In 2021, EARA set up the first-ever Be Open About Animal Research Day, a global, 24-hour social media campaign that brought together the biomedical community to showcase the diverse and inspiring ways it talks openly about animal research with the public. All three editions of the campaign to date have been supported by more than 1,000 institutions from six continents, with institutions and individuals sharing materials such as statements, videos and case studies that highlight the value of transparency, in what is the largest initiative of its kind.
Engaging with the biomedical community
One of the aims of EARA is to kickstart a culture of change, focusing on institutional policies and practices, on how organisations communicate to the public about their use of animals for scientific purposes. EARA therefore organises and runs several initiatives dedicated to improving openness in communications about this topic among the biomedical community and further afield.
Throughout Europe, EARA holds interactive openness workshops that support researchers and lab and communications staff who wish to be more proactive in their communications, with a focus on discussing why they can and should share animal research with the general public, political decision makers, and opinion formers. Meanwhile, EARA media training sessions aim to equip attendees with the tools needed to start talking about animal research to a wider audience.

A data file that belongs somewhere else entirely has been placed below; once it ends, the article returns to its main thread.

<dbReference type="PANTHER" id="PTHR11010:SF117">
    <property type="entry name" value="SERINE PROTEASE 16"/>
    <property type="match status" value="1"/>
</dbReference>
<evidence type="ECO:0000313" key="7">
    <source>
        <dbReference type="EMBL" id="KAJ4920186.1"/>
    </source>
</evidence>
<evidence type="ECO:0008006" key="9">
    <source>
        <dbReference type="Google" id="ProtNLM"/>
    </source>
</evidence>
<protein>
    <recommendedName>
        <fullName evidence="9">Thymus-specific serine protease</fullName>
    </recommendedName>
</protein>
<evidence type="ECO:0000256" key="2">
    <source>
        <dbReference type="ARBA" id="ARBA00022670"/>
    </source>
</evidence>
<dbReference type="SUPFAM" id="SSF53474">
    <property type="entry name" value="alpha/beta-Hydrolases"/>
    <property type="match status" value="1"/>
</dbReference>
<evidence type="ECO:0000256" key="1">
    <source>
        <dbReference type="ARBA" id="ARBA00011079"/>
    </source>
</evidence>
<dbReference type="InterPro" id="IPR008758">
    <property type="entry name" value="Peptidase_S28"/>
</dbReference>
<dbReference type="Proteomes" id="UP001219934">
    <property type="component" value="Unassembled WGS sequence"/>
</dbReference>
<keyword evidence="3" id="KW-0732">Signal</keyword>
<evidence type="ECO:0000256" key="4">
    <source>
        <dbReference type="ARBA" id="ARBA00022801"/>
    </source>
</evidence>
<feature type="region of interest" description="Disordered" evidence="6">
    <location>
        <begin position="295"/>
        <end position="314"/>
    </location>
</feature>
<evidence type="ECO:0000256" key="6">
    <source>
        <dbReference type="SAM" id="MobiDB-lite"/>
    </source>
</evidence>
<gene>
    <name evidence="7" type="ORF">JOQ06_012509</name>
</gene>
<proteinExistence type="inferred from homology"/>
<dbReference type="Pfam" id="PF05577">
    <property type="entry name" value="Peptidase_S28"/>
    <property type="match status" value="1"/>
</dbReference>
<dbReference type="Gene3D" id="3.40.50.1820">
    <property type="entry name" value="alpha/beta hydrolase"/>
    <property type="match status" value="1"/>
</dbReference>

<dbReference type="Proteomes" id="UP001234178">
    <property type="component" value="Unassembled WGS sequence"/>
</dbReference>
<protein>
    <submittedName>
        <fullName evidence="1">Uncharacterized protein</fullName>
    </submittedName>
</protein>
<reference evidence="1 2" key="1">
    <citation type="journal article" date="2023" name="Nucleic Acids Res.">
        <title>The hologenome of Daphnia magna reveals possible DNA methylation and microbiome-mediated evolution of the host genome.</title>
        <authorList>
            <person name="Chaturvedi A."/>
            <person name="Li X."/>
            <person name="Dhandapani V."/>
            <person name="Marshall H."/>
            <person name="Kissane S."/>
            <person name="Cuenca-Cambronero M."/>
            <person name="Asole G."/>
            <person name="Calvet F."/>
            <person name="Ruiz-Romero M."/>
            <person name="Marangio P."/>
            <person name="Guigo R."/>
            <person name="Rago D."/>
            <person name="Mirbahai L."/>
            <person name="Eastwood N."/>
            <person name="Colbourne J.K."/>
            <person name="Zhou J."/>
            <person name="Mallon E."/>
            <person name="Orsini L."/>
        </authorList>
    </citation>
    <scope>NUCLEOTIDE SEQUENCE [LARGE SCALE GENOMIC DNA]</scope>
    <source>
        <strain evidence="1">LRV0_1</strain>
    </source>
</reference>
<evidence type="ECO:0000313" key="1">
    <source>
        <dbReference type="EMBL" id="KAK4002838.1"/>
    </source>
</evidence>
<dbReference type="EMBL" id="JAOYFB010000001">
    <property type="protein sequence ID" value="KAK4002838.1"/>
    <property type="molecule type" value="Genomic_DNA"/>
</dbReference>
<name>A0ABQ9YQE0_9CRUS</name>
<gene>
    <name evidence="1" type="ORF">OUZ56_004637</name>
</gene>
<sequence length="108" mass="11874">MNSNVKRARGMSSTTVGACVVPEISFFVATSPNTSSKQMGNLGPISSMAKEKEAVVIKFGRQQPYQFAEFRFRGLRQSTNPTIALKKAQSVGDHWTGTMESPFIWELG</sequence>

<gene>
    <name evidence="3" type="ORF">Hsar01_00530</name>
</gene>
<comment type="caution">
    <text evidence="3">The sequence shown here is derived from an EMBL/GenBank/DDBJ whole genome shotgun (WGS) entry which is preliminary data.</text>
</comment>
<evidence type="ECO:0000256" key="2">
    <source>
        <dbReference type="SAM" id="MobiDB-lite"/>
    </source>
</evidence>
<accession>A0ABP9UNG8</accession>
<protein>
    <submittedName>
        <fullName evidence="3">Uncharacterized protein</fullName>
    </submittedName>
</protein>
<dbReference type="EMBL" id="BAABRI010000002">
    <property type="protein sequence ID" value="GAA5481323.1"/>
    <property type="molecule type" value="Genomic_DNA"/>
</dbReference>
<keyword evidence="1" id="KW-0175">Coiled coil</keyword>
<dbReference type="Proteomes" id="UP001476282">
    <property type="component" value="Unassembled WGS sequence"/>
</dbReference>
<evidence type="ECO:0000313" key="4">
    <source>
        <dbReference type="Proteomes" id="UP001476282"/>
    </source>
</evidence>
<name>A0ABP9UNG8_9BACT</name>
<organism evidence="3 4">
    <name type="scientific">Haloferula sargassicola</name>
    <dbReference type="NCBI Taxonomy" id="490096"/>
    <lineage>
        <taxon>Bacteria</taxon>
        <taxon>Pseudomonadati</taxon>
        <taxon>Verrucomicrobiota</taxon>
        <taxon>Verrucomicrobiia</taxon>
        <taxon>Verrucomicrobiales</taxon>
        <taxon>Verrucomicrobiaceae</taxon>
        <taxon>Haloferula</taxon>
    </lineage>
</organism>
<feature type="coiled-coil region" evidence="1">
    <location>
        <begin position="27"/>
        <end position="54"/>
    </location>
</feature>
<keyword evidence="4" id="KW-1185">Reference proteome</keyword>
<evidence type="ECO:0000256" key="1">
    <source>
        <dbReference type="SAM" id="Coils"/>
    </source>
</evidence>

Q&A videos with researchers and science communicators, published on EARA Instagram and YouTube, are a way to engage directly with the public to explain exactly why and how researchers use animals to find out more about disease. The #Transparency Thursday series provides the opportunity to find out exactly why scientists need to use animals to pursue their biomedical research, while #Let’s Talk SciComm invites speakers to share their stories and advice on how best to communicate about biomedical research and issues in engaging and innovative ways.
The latest EARA initiative is a Patient Discovery project in the Netherlands (and also planned in Portugal), aimed at creating a network to bridge the gap between patients and researchers. Patient groups have been introduced to specific biomedical research institutes through lab visits and other initiatives, to help patients understand the role that animals have played in developing treatments and gaining fundamental understanding about their disease. The project will then provide communication training to help patients, their loved ones and caregivers speak with authority to the media about the subject.